(Old fashioned typesetting isn't the most efficient way to print, but...)
As we walked to Mel's Diner, her phone kept ringing. Not the typical I'm-in-LA-and-I'm-popular ringing, but more of a your-house-is-burning-and-I'm-trying-to-notify-you ringing.
"Do you need to get that?"
"Oh no," she replied, without taking the phone out of her purse, "it's just my ex-boyfriend."
Five minutes later, the phone was still ringing.
"How did you meet this guy?"
"I met him at a club. I didn't really like him very much, but he kept talking to me. When I would leave to go to the bathroom, he would find me again."
"And you gave him your number?"
"Well, I didn't want to. But he kept asking me over and over again, so I eventually figured if I gave him my number he might leave me alone."
"But he didn't?"
"No. He kept calling and asking me out. Finally I decided to just go out with him to make the calls stop."
"But they didn't?"
"No. The date wasn't very good, but he kept asking me out again. Eventually I became his girlfriend."
"And now you've broken up with him and he keeps calling you?"
Amazing. I never saw this girl again, and I'm sure she doesn't remember me, but I think about this interaction all the time.
It shows that stubbornness can be more effective than tact. Back when I went out all the time, I prided myself on having a lot of finesse. I could sense the mindset the girl was in and respond appropriately. If she was getting bored I'd suggest going somewhere else. If she didn't feel comfortable I'd back pedal a bit, slow down, and try to connect on a human level, instead of joking around. But if she didn't return my call, I wouldn't call back. Too proud.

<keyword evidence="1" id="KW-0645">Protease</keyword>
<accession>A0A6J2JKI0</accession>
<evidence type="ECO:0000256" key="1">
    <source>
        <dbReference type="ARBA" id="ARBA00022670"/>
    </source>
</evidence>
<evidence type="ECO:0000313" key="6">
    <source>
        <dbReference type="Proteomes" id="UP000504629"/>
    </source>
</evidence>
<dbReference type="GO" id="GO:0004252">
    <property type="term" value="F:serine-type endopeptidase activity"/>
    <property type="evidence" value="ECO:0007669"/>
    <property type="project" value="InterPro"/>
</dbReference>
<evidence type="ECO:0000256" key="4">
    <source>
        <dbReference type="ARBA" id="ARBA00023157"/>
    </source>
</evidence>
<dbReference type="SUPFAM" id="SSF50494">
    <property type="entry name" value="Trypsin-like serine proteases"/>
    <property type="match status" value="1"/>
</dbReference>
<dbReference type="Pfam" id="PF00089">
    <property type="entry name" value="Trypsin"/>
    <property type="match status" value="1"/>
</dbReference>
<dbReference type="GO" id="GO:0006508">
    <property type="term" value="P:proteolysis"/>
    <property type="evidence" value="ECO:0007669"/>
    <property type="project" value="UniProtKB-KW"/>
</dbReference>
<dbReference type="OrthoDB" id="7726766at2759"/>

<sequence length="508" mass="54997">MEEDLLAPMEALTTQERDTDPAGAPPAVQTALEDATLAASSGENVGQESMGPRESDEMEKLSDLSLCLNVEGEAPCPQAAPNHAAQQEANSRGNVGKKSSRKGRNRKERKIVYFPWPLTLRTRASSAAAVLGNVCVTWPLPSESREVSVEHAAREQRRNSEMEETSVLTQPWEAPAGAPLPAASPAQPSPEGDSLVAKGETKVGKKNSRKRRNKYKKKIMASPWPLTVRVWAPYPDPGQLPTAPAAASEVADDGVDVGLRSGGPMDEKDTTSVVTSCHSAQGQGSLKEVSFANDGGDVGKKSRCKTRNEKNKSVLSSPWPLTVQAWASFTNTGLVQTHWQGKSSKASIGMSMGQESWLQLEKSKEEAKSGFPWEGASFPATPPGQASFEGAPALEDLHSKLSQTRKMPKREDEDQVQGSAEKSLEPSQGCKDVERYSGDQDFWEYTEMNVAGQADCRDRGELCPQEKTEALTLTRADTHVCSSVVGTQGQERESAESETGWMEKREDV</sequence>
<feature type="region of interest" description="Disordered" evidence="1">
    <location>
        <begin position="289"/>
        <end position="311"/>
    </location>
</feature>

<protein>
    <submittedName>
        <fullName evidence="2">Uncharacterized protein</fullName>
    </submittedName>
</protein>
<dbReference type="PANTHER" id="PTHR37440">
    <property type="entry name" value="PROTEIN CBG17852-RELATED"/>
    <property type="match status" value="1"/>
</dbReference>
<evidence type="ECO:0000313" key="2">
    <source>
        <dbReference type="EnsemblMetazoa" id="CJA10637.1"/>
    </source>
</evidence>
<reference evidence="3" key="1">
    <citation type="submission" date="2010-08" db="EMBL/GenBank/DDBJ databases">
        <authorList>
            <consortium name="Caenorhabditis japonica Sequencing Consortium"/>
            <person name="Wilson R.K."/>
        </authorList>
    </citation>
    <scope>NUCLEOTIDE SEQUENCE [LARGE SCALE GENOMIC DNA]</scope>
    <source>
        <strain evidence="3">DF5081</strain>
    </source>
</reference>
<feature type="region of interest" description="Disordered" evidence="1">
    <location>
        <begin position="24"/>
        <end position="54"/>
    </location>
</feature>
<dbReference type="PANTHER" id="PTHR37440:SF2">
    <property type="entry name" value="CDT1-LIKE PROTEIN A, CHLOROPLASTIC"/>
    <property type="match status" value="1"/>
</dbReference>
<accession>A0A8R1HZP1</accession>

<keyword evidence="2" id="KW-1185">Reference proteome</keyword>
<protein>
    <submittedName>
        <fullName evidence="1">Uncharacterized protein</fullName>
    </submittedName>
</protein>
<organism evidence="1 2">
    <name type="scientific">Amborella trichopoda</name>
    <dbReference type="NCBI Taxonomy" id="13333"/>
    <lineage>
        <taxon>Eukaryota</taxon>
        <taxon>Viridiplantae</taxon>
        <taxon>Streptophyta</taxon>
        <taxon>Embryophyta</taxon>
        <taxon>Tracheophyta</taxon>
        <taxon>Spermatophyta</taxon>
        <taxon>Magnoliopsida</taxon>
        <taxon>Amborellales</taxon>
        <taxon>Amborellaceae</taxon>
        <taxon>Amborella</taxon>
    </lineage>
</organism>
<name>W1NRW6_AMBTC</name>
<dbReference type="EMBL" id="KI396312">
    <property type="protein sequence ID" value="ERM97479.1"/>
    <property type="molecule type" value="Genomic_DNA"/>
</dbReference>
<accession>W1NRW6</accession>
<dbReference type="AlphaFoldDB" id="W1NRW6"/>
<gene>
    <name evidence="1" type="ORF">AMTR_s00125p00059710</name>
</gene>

A friend was asking my advice about a girl he was trying to see. She flaked a couple times and my advice was not to call her anymore.
"Yeah," he said, "I know that's the right move, but it sure feels like losing."
He's right. Brute force persistence may not work every time, but at least there's some chance of success. Not calling conveys all of the right things: I'm not desperate, I'm not too attached to this, and I'm not needy; but almost certainly won't result in ever seeing the girl again.
Seeing this annoyingly persistent guy succeed gave me the same feeling I get when I see scammy internet marketers making hundreds of thousands of dollars pushing worthless diet pills. It's not quite jealousy, and it's not quite inspiration. The best I can put it is that I realize that I'm not doing things the most effective way, and I begrudgingly accept it. It's the intersection of drive and personal standards, seeing the way to getting what you want, but being unwilling to do it.
This post could have been about the triumph of stubbornness, and its close cousin, persistence. If the guy from the story was retelling it, it would probably come out that way. But to me it's a reminder than winning isn't everything; how you play matters too.